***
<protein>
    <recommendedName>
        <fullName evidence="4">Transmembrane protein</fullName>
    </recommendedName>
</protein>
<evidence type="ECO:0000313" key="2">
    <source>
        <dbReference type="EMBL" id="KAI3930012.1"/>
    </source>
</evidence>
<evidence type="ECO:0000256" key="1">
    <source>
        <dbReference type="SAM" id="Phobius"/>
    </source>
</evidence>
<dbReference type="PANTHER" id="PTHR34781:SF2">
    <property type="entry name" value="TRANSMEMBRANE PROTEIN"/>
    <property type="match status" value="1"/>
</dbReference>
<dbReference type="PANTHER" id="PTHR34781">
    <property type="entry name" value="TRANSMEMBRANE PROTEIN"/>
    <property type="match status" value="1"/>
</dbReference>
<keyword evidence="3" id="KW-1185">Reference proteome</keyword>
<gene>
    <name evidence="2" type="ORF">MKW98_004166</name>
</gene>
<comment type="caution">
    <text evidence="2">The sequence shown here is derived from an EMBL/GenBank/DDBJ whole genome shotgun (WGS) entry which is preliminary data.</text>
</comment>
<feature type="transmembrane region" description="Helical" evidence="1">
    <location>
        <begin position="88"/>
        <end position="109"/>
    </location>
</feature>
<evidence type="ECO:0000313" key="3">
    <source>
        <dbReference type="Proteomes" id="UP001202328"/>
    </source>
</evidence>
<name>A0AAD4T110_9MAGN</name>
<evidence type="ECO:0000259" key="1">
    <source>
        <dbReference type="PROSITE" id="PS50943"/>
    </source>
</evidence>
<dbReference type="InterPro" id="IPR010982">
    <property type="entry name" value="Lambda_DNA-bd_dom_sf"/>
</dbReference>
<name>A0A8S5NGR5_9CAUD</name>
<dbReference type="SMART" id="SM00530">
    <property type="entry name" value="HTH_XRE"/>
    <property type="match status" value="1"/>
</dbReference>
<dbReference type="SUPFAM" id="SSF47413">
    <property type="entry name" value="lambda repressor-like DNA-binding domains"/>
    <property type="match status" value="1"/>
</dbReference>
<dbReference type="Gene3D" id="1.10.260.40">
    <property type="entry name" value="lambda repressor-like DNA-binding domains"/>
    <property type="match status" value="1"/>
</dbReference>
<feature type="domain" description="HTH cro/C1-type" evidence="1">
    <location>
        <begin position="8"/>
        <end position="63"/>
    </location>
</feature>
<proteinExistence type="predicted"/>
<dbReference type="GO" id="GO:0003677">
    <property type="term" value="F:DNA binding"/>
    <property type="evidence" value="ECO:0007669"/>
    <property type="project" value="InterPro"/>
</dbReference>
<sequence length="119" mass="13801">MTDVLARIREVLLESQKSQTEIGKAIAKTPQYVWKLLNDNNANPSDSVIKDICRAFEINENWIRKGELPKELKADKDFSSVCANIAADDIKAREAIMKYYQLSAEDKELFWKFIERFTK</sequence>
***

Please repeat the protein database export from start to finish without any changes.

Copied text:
<protein>
    <recommendedName>
        <fullName evidence="4">Transmembrane protein</fullName>
    </recommendedName>
</protein>
<evidence type="ECO:0000313" key="2">
    <source>
        <dbReference type="EMBL" id="KAI3930012.1"/>
    </source>
</evidence>
<evidence type="ECO:0000256" key="1">
    <source>
        <dbReference type="SAM" id="Phobius"/>
    </source>
</evidence>
<dbReference type="PANTHER" id="PTHR34781:SF2">
    <property type="entry name" value="TRANSMEMBRANE PROTEIN"/>
    <property type="match status" value="1"/>
</dbReference>
<dbReference type="PANTHER" id="PTHR34781">
    <property type="entry name" value="TRANSMEMBRANE PROTEIN"/>
    <property type="match status" value="1"/>
</dbReference>
<keyword evidence="3" id="KW-1185">Reference proteome</keyword>
<gene>
    <name evidence="2" type="ORF">MKW98_004166</name>
</gene>
<comment type="caution">
    <text evidence="2">The sequence shown here is derived from an EMBL/GenBank/DDBJ whole genome shotgun (WGS) entry which is preliminary data.</text>
</comment>
<feature type="transmembrane region" description="Helical" evidence="1">
    <location>
        <begin position="88"/>
        <end position="109"/>
    </location>
</feature>
<evidence type="ECO:0000313" key="3">
    <source>
        <dbReference type="Proteomes" id="UP001202328"/>
    </source>
</evidence>
<name>A0AAD4T110_9MAGN</name>
<evidence type="ECO:0000259" key="1">
    <source>
        <dbReference type="PROSITE" id="PS50943"/>
    </source>
</evidence>
<dbReference type="InterPro" id="IPR010982">
    <property type="entry name" value="Lambda_DNA-bd_dom_sf"/>
</dbReference>
<name>A0A8S5NGR5_9CAUD</name>
<dbReference type="SMART" id="SM00530">
    <property type="entry name" value="HTH_XRE"/>
    <property type="match status" value="1"/>
</dbReference>
<dbReference type="SUPFAM" id="SSF47413">
    <property type="entry name" value="lambda repressor-like DNA-binding domains"/>
    <property type="match status" value="1"/>
</dbReference>
<dbReference type="Gene3D" id="1.10.260.40">
    <property type="entry name" value="lambda repressor-like DNA-binding domains"/>
    <property type="match status" value="1"/>
</dbReference>
<feature type="domain" description="HTH cro/C1-type" evidence="1">
    <location>
        <begin position="8"/>
        <end position="63"/>
    </location>
</feature>
<proteinExistence type="predicted"/>
<dbReference type="GO" id="GO:0003677">
    <property type="term" value="F:DNA binding"/>
    <property type="evidence" value="ECO:0007669"/>
    <property type="project" value="InterPro"/>
</dbReference>
<sequence length="119" mass="13801">MTDVLARIREVLLESQKSQTEIGKAIAKTPQYVWKLLNDNNANPSDSVIKDICRAFEINENWIRKGELPKELKADKDFSSVCANIAADDIKAREAIMKYYQLSAEDKELFWKFIERFTK</sequence>